As announced in these columns last week, an elaborate celebration was carried out yesterday afternoon in the Relief Society Hall in honor of the Golden Wedding anniversary of Mr. & Mrs. Andrew Corry. The affair was planned and given by descendants of the worthy couple, and was the most propitious celebration of this kind ever held here.
The guest began to assemble at 3 p.m. and were ushered into the reception room on the lower floor of the building, where they were entertained most charmingly for an hour or two with short talks, vocal and instrumental music, under the direction of Mrs. Ada Wood Webster, who acted as master of ceremonies during this impromptu program.
Cover were laid for about 130 guests, and a sumptuous repast was served in the good old home comfort style for which Mr. Corry has long been noted. The tables were tastefully decorated, and a huge wedding cake, surrounded by fifty candles, occupied a position near the center of the room, surrounded by the dining tables. There was an abundance of tasty viands for everyone, and to spare. At the close of the banquet, a photograph was taken of the scene.
The meal over the guests again repaired to the lower hall, where the impromptu program was continued until time for the dance to commence. Notable numbers on the program, and which were repeated during the evening for the benefit of newer arrivals, were a paper embodying a beautiful and appropriate poem, read by Mrs. E. C. Watson and the vocal solo by Mr. Gomer Cosslett, "When You and I Were Young, Maggie." In his rich tenor voice with which all residents of Cedar City for the past 40 years are very familiar.
The dancing was interspersed with musical numbers, etc. Mrs. Webster singing "Ben Bolt," in her splendid voluptuous voice.
During the evening Mrs. Della Olsen read three short original poems composed for the occasion, of which the following is one:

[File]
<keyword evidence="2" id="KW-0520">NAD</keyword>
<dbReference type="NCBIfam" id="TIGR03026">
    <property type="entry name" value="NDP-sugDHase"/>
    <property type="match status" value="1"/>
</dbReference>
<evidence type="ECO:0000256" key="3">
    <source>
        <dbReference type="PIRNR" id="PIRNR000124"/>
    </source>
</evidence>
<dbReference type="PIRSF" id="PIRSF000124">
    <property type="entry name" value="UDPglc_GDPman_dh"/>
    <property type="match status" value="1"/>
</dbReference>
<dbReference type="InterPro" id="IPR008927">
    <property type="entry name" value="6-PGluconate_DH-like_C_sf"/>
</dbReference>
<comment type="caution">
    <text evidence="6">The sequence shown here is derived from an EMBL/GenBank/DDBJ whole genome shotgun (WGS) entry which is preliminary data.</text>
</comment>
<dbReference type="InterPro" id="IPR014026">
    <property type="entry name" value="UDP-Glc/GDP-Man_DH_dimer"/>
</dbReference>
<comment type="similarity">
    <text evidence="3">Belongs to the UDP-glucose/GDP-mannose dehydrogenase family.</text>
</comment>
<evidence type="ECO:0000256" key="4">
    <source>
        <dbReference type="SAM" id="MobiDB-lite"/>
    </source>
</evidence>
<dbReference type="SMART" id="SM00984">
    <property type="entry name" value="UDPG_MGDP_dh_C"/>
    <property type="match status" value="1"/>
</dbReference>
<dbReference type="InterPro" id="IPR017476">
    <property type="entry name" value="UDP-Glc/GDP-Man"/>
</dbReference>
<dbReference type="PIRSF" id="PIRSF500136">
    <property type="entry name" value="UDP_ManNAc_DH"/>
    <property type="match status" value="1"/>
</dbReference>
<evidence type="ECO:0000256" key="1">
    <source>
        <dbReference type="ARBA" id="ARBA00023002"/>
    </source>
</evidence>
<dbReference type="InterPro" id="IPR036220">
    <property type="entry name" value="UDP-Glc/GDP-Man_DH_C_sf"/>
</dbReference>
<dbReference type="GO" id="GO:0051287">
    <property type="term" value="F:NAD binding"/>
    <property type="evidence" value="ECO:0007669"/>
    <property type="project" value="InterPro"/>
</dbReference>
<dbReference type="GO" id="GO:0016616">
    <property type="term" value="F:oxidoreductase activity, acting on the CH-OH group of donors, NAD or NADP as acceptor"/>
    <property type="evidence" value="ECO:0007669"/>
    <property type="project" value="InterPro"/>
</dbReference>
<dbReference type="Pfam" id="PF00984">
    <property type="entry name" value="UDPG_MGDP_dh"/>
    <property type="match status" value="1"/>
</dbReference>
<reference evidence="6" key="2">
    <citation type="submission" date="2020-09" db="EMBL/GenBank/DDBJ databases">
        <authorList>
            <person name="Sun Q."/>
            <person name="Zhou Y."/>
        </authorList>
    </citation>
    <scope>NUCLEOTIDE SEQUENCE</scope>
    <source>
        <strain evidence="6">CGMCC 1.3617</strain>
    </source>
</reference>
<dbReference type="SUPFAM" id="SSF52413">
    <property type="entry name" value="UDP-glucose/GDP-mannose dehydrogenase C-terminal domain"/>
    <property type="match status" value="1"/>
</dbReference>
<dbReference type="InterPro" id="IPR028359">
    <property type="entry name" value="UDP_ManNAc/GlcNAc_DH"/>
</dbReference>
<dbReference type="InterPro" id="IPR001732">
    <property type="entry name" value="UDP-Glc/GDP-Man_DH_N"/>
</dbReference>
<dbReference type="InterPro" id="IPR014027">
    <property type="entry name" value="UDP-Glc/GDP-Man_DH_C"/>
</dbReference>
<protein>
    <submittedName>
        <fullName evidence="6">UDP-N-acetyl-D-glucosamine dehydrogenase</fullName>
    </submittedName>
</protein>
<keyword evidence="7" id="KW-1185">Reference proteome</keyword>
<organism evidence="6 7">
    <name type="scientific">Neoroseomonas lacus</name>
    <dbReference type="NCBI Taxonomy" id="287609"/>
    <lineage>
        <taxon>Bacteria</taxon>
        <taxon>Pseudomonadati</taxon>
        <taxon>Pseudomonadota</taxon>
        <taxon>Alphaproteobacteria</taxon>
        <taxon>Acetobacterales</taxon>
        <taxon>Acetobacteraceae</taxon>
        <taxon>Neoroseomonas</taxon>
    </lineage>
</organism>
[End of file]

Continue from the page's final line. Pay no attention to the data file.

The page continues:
Grandma is a grand dear lady,
With her stunning English ways.
With a heart so big and true,
Even on her busy days.
Her hands are always toiling,
At something day and night.
She never leaves a task undone,
But does them all quite right.
Her cakes are rich and wholesome,
and her good old apple pie,
Her pickle sauce and catsup
And beef she used to fry,
Would make a man feel happy
To possess such a wife.
Not little wonder Grandpa won
'Twas meals that knocked the strife.
Grandpa was a man of wisdom
And his life has been of toil;
He came to Utah in the early days
And helped to till the soil:
His teacher was experience,
The surer road to fame.
Grandpa was so tall and straight
That Colonel became his name.
Grandpa married Grandma dear
Just fifty years today.
That's why we're here to celebrate
In this elaborate fray.
Here's a health to Grandpa and
Grandma: their noble lives we love.
May the richest blessing of the lord
Flow to them from Heaven above.
Viewed from every angle the celebration was a great success, and Bro. and Sister Corry received, besides a number of appropriate presents many sincere congratulations upon their successful lives, their splendid posterity, and upon the fact of their having survived to reach this auspicious moment in their lives.
July 9, 1920
Andrew Corry suffered considerable loss not long ago from petty thieves breaking into the boarding house at his coal mine and carrying off various articles. Mr. Corry states that the tracks and other evidence show conclusively who at least some of the lawbreakers are, and close watch is being kept for more of such work.
July 30, 1920
Col. Andrew Corry says that since the City Hall, including the jail, has been torn down, the tithing office has been destroyed, the job would now be complete if the meeting house were demolished.
November 29, 1920
W.C. Adams has leased the Corry Coal Mine and in operating it with a force of men.
July 29, 1921
Andrew Corry is back from Richfield, where he attended the Indian War Veteran's annual reunion, Mr. Corry is one of the few surviving Veterans of Iron County. He says he had a fine time and enjoyed every minute of the time while away, especially in his associations with the veterans, many of whom are old time friends and acquaintance.
August 5, 1921
Andrew Corry was awarded the contract, last Monday for the furnishing of coal for the Cedar public school, the price being $5.45 per ton.
September 23, 1921
Andrew Corry, C.C. Bladen, Lafe McConell and Jos. Farnsworth of this city have leased the Big Fourteen mine from the owners and are now at work drilling on the ore vein and will ship within a week or so.
For the time being it is the intention of the lessees to drift in the neighborhood of fifty feet and block out the ore so that a fair tonnage of the valuable gold and silver ore can be produced daily.
The mine is located in the Statellne district, runs very high in value and the ore now of being large in body.
October 7, 1921
Andrew Corry announces that there are five men at work on the Big Fourteen mine at Stateline and that good progress is being made.
Iron County Record, March 1933